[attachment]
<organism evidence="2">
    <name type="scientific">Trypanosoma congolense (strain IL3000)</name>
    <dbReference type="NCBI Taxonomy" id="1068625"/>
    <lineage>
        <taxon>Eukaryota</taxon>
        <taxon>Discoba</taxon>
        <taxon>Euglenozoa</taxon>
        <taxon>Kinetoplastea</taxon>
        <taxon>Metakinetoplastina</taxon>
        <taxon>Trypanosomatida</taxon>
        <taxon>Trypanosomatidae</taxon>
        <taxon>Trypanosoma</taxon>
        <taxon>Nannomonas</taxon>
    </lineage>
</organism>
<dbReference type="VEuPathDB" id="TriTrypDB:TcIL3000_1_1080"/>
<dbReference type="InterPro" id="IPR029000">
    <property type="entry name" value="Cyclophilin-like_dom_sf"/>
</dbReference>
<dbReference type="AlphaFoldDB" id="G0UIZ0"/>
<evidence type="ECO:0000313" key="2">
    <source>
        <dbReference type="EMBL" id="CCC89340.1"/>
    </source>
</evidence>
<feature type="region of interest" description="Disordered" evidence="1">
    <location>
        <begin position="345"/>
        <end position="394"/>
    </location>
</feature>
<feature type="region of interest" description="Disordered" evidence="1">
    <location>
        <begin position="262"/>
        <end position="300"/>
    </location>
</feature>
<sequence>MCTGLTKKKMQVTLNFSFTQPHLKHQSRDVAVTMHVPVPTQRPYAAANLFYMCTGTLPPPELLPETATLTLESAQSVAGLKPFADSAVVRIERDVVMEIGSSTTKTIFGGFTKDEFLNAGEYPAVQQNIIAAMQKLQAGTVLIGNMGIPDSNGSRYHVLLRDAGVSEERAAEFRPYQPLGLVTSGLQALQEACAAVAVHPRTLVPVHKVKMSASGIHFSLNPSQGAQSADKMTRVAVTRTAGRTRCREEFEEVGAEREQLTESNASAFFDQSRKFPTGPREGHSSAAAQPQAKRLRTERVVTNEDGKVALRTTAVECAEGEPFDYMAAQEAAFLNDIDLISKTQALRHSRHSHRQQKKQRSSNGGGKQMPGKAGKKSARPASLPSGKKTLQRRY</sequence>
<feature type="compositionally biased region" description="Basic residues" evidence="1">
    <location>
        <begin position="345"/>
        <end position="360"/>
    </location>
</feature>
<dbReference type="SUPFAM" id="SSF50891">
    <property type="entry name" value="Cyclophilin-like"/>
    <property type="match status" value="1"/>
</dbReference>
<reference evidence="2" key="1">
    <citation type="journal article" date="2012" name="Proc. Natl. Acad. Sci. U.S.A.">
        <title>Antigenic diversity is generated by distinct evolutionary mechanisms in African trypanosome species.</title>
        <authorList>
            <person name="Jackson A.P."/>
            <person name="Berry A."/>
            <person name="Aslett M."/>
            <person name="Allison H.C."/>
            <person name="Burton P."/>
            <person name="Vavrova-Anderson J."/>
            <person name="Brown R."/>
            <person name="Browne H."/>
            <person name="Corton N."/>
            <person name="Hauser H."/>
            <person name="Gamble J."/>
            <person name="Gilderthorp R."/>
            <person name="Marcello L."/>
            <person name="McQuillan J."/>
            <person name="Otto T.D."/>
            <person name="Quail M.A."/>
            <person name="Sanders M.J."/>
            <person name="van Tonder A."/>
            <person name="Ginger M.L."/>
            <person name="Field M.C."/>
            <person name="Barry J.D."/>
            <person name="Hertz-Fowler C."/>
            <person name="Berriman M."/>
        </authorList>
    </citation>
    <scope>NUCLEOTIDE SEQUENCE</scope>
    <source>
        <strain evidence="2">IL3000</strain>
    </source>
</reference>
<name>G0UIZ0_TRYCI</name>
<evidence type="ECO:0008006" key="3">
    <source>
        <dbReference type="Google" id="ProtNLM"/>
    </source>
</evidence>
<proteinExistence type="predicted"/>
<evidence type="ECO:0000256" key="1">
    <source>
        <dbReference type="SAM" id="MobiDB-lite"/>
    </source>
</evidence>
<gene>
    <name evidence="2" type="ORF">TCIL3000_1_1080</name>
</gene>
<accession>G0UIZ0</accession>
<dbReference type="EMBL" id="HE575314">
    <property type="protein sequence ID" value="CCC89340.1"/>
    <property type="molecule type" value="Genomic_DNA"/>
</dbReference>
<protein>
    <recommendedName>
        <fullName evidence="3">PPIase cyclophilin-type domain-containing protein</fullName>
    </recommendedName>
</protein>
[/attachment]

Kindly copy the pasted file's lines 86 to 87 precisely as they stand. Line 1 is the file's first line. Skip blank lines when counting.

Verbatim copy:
        <dbReference type="Google" id="ProtNLM"/>
    </source>